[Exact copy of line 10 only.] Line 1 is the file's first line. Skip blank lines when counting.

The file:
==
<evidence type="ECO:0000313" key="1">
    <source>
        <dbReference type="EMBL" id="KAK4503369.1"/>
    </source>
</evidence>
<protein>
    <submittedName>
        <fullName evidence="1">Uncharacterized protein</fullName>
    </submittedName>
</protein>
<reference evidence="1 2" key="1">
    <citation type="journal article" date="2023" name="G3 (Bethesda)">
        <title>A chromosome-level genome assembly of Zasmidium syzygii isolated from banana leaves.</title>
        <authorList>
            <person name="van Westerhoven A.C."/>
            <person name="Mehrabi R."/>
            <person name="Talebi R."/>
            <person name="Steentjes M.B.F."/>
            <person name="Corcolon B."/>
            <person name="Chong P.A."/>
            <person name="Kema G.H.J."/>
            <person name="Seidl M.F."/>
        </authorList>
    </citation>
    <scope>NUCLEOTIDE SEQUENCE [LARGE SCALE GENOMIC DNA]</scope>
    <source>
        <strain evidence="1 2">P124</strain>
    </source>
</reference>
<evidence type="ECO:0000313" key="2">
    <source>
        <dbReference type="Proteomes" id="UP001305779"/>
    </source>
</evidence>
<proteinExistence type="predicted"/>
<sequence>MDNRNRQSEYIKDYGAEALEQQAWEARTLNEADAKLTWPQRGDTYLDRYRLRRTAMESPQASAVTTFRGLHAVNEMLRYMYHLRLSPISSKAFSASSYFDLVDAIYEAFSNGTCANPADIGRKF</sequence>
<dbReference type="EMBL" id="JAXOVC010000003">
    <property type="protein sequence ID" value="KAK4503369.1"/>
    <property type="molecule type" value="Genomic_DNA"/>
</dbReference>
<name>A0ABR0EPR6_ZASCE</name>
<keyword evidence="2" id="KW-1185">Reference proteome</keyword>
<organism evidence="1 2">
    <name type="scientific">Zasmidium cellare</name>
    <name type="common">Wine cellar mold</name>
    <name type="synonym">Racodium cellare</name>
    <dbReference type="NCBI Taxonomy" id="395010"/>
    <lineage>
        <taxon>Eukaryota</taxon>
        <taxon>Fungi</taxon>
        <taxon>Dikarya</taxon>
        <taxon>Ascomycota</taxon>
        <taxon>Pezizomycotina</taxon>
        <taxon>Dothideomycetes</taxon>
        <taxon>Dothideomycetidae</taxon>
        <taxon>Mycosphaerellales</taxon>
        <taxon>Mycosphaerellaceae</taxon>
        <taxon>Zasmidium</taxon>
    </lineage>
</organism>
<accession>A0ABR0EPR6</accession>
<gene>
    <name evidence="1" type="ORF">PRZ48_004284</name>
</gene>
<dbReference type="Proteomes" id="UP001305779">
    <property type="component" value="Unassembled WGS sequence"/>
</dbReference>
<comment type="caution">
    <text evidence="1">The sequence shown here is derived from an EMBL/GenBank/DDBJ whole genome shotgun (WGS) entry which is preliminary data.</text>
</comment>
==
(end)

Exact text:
</protein>